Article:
The US dollar rose to a historic high of Rs204 against the local currency in the interbank market on Monday, with analysts attributing the rupee’s decline primarily to pending oil-related payments and declining foreign exchange reserves.
According to the Forex Association of Pakistan (FAP), the rupee depreciated sharply by 1.85 to hit an all-time low against the dollar from last week’s close of Rs202.35.
The greenback closed at 203.9 against the rupee.
Data from the State Bank of Pakistan (SBP) showed the dollar closed at Rs203.86.
Malik Bostan, who heads the FAP, linked the rise in the dollar’s value with oil import bill payments. He said that the rupee would stay under pressure until the deal with the International Monetary Fund (IMF) was finalised.
“The targets set for the imports and exports in the next fiscal year have a huge gap which shows that next year too, the market will have to acquire loans,” Bostan continued, adding that “speculation” was also on the rise.
He suggested that the government should impose a ban on the forward trading of dollar to stabilise the rupee.
Zafar Paracha, general secretary of the Exchange Companies Association of Pakistan, attributed the rise in dollar to foreign companies taking their profits out of the country.
“Exporters are also not bringing foreign exchange into the country so they can make excess profits, which has created a difference in the supply and demand of dollars,” he said.
Paracha further stressed that the State Bank of Pakistan (SBP) should ask exporters to bring their earnings back to the country so that the supply of dollar increases.
Meanwhile, Asad Rizvi, former Treasury head at the Chase Manhattan Bank, told Mettis Global — a web-based financial data and analytics portal — that even though the budget had been presented, “the fate of the PKR move will depend on FATF (Financial Action Task Force) & inflow news from IMF”.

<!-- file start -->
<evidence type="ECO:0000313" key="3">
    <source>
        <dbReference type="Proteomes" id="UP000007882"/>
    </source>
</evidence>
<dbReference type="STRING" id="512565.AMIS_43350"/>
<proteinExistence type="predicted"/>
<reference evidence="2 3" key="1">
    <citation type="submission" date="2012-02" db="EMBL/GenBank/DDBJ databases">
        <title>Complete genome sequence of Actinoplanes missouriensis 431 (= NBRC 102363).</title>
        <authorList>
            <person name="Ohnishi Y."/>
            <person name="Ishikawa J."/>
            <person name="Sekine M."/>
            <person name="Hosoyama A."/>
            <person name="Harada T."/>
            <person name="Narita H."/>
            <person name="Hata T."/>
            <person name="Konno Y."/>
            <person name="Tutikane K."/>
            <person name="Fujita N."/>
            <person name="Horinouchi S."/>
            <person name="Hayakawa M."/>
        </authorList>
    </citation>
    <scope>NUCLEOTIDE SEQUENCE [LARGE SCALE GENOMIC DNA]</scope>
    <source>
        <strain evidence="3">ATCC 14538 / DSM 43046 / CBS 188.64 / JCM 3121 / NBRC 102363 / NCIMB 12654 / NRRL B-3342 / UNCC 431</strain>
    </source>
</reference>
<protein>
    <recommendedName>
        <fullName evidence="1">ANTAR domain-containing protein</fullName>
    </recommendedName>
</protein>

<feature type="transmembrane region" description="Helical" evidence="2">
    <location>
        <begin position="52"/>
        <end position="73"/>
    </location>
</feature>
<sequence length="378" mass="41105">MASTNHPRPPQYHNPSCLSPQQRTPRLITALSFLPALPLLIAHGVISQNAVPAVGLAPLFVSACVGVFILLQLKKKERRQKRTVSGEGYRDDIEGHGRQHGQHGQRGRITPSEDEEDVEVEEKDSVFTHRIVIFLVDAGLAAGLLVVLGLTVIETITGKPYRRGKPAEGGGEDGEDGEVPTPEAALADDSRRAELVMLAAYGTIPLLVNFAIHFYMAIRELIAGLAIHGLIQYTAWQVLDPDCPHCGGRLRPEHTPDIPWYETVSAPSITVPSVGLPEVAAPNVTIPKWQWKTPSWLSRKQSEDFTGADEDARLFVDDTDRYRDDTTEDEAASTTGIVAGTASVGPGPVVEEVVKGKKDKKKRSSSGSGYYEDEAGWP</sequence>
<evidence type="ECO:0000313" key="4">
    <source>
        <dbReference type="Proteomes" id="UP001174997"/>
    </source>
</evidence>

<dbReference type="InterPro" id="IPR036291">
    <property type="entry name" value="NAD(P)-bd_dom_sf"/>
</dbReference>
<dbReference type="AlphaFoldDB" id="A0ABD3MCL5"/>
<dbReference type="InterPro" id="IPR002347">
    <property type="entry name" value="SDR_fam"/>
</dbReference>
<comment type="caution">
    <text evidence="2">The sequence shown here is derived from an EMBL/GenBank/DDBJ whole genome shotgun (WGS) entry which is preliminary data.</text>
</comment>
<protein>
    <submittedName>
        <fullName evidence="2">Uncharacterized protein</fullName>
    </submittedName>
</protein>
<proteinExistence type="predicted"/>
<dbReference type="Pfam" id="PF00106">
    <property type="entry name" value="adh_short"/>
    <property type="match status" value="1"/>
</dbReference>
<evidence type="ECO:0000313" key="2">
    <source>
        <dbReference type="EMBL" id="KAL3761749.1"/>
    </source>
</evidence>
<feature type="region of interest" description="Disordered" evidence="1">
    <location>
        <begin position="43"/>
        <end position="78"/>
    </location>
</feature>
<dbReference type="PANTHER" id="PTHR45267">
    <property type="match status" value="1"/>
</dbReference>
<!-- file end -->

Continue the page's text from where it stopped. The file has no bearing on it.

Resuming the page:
The latest episode of the rupee’s slide against the dollar began in June, with the greenback snapping the local currency’s five-day winning streak.
According to data released by the SBP, the rupee had started gaining against the US dollar on May 27 and kept appreciating for five consecutive sessions. This was after the greenback’s persistent rise on account of the country’s swelling imports, declining foreign exchange reserves and uncertainty surrounding the IMF’s $6 billion facility, which has been stalled since April.
On May 19, the dollar had reached a high of Rs200 for the first time, and respite for the rupee had come only after the government had increased the petroleum prices by a whopping Rs30 a litre, paving the way for the release of a $1bn tranche from the International Monetary Fund. Subsequently, the greenback had lost Rs2.25 in a single session to fall to Rs199.76 on May 27.
The dollar’s recovery had started on June 3. It was termed temporary by currency dealers, who attributed it to oil price shocks that would increase inflation.
They told Dawn that they were expecting inflows from the IMF and China would once again support the local currency.
Finance Minister Miftah Ismail had also expressed hope for an IMF deal and rollover of a $2.3bn Chinese loan that would improve the foreign exchange reserves of the country.
The foreign exchange reserves of the SBP declined by $497 million to $9.2bn during the week ended on June 3.
The SBP reported the country’s total foreign exchange reserves fell to $15.176bn while the holdings of the commercial banks were $5.950bn during the week.
PTI blames budget for ‘public distrust’
The PTI blamed the new budget for the depreciation of the rupee and the fall in stocks.
Former minister for finance Shaukat Tarin said that the markets never lied and their negative responses showed that people had rejected the coalition government’s budget.
“Inflation of 24 per cent which will increase further because of power and gas tariffs, continue to bedevil the common man who has been crushed,” Tarin said and insisted that it was time to call fresh elections.
Former federal minister Asad Umar tweeted that the negative trend in the stock market and rise in the value of the dollar showed the “public’s anger”.
“The imported finance minister says even IMF is not happy with the budget. So apart from factories that manufacture candies, who is happy?” he asked.
Hammad Azhar, ex-minister for energy, also said that the markets had expressed their distrust over the “bogus and frivolous” budget.
Meanwhile, PTI leader Chaudhry Fawad Hussain stressed that “these times called for turning the page”. “The leadership of both the institutions (in the country) should not sit on the sidelines and watch the country sink. Instead, move towards a solution.”